Holy Week and Resurrection Sunday

[ 4 ] Comments

by NotMolly

Celebrating the events of the last week of Christ’s mortal life, and Resurrection Sunday, is possibly my favorite holiday of the year! This year, we’re lighting candles and reading from the scriptures each night, with family prayers focused on a concept from the readings.

Palm Sunday we read of the people gathering to celebrate Christ’s entry to the city, and prayed for the ability to recognize and rejoice in Christ’s work in our lives. Monday, we read about faith, authority, and listening to God’s servants, and prayed to have strength to obey and live authentically, without hypocrisy. Tuesday, we read the parable of the talents, and prayed for ways to add to what God has given us, and become more profitable and faithful servants. Wednesday, we read of the sheep and goats, and how to minister to Christ by ministering to “the least of these”, and prayed to be shown ways we should be serving others. Thursday, we’ll read of the last Passover; Friday, of the Crucifixion–I don’t know what we’ll pray over yet, because we haven’t gotten there. Saturday has some planned service work, and Sunday will be fat and full of worship, and our own Passover meal.

What is your favorite part of celebrating Holy Week and Resurrection Sunday? What is a favorite memory you hold? What faith-based traditions are you developing to enhance your household or personal joy in this wonderful season of hope?

About NotMolly

Liz blogs as NotMolly, and lives on the western reaches of the Rocky Mountains with her Tall, Dark, and Slightly Neanderthal husband, their four beloved Minions, a huge number of books and assorted musical instruments, and four very spoiled pet hens. She can occasionally be somewhat serious and ponder The Big Stuff. And then she'll probably lapse into puns again...

4 Responses to Holy Week and Resurrection Sunday

  1. Deborah says:

    I love the sanctity in the the concentrated time to reading about the sacrifice with the intent to better apply it to my quotidian life ~ and rejoicing !

  2. templegoer says:

    Rejoicing and prayer are my preferred routes. I used to use the week to focus on the Saviour, but found that I had only succeeded in harrowing up my children’s souls. Some people are too sensitive to deal with these events, maybe particularly as children, and need space and time and opportunity to come at them in their own time. It’s hard to trust in that as parents. If I had my time again I would concentrate on rejoicing in spring and our move from the darkness into the light through the Saviour’s work.
    I ‘m thrilled that it’s general conference this Easter as it gives me a joyful focus on the Saviour’s work with his children.

  3. jendoop says:

    This year I am loathe to dye Easter eggs, even though it’s something we’ve done every year before so my kids will be sad if we don’t. Although as I’m writing this I’m realizing that I should replace it with a different tradition and explain why I don’t want to do Easter eggs anymore. I still have young kids and love to celebrate Spring’s connection to Easter so I do feel celebratory more than solemn. Maybe we’ll plant seeds indoors and make the Easter cookies overnight. It’s so difficult to find the right balance of celebration that still brings the Spirit and doesn’t cause the kids to remember the celebration more than the Spirit.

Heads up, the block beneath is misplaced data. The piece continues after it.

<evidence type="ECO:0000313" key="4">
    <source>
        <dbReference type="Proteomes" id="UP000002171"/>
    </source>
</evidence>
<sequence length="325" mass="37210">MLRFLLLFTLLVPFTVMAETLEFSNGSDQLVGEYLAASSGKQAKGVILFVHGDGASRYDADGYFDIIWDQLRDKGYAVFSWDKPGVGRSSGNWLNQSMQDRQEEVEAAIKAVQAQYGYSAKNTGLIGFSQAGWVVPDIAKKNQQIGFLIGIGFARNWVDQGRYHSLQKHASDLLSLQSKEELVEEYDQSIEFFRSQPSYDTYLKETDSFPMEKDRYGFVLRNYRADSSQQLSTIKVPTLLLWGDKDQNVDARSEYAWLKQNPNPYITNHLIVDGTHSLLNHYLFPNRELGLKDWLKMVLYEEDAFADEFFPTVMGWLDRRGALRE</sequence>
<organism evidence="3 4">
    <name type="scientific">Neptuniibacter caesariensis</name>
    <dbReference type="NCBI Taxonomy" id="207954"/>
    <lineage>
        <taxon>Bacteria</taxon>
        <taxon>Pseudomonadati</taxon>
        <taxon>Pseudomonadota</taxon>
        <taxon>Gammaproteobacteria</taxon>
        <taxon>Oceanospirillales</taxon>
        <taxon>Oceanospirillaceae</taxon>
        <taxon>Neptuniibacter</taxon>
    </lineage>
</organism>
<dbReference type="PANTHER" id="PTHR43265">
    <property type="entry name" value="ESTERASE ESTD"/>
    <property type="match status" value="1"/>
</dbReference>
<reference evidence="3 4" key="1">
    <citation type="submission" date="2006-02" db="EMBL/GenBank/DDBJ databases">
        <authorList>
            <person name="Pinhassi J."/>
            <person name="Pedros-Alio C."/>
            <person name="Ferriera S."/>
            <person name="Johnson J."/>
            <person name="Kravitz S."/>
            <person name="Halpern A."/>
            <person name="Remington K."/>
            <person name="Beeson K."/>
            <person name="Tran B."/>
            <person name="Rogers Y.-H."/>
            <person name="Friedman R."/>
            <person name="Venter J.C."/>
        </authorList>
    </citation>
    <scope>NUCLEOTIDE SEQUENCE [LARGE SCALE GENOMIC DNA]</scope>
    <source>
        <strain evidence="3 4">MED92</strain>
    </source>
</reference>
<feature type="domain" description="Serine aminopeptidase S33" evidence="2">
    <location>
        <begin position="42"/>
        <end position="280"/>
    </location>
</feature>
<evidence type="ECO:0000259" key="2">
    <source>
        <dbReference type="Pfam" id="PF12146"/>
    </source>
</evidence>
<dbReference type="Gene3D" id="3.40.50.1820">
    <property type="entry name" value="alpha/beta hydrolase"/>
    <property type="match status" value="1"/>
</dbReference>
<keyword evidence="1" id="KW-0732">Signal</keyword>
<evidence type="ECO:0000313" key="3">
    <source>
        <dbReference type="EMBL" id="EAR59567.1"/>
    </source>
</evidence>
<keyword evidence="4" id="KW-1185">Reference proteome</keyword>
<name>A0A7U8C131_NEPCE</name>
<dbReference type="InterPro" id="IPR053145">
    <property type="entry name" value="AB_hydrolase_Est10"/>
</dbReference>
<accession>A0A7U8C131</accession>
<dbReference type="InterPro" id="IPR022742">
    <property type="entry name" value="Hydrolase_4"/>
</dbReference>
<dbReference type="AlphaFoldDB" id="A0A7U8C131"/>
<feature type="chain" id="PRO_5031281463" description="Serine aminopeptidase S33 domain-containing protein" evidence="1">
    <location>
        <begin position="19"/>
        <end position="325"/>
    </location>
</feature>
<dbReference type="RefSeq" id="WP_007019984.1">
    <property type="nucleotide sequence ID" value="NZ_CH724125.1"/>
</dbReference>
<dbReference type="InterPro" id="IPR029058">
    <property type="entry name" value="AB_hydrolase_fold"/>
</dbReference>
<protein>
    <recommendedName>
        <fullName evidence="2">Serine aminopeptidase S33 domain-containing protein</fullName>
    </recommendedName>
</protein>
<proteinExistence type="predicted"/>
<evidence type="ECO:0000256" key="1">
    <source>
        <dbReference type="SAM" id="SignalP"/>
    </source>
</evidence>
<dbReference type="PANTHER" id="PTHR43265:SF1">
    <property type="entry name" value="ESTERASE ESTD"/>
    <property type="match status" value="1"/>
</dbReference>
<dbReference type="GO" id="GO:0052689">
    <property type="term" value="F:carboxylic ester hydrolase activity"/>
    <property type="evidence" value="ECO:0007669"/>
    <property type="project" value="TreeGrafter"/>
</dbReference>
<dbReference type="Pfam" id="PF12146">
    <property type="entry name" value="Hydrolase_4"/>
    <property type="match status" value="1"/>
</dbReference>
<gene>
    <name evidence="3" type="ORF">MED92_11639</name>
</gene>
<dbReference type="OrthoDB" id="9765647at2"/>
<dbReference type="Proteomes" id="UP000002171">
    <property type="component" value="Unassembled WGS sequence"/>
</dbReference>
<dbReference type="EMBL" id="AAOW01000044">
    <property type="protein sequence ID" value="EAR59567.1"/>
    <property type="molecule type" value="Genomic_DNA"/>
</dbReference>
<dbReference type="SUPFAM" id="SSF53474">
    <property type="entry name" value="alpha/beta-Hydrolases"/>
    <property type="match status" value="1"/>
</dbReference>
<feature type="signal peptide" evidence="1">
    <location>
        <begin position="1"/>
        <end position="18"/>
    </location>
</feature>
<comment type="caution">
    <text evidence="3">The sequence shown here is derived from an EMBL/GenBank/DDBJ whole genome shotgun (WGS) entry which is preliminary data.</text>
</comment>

Tonight I’m going to my friend’s choir’s performance of John Rutter’s Requiem at her Lutheran church. I am looking forward to a powerful performance. Our little ward choir just can’t sustain the majesty that seems fitting to celebrate the death shattering resurrection of Christ.

  4. Liz C says:

    LDS.org has some lovely and gentle videos that walk through Holy Week that can be a good addition without being traumatic. With our littles, we focus on the kindness and love of Christ more than the physical brutality. My older kids are ready to know more about the physical realities of Christ’s struggle, but I wouldn’t want to shove that on a little child, definitely.

    I’m reading an interesting book called “Parenting in the Pew” and it talks a lot about bringing children fully in to the worship practice. I’m not sure, were we making a switch from secular to faith-based worship, if we’d go incrementally, or just switch and start new… I think we’d likely just switch. Since we’ve never done the secular stuff, it’s not been on our radar.

    I still delight in how much my kids like lighting candles for scripture reading. The oldest two (late and mid teens) alternate the lighting (my 14yo son is very particular about the order in which they are lit), and everyone helps blow them out. It’s such a simple celebration, but more key to them than I realized.

    We’ll be attending services on Sunday morning with my husband (Presbyterian) and then attending our meetings in the afternoon, so it’s lots of church, and hopefully, lots of music! The Presbyterians do a really excellent job with the music!

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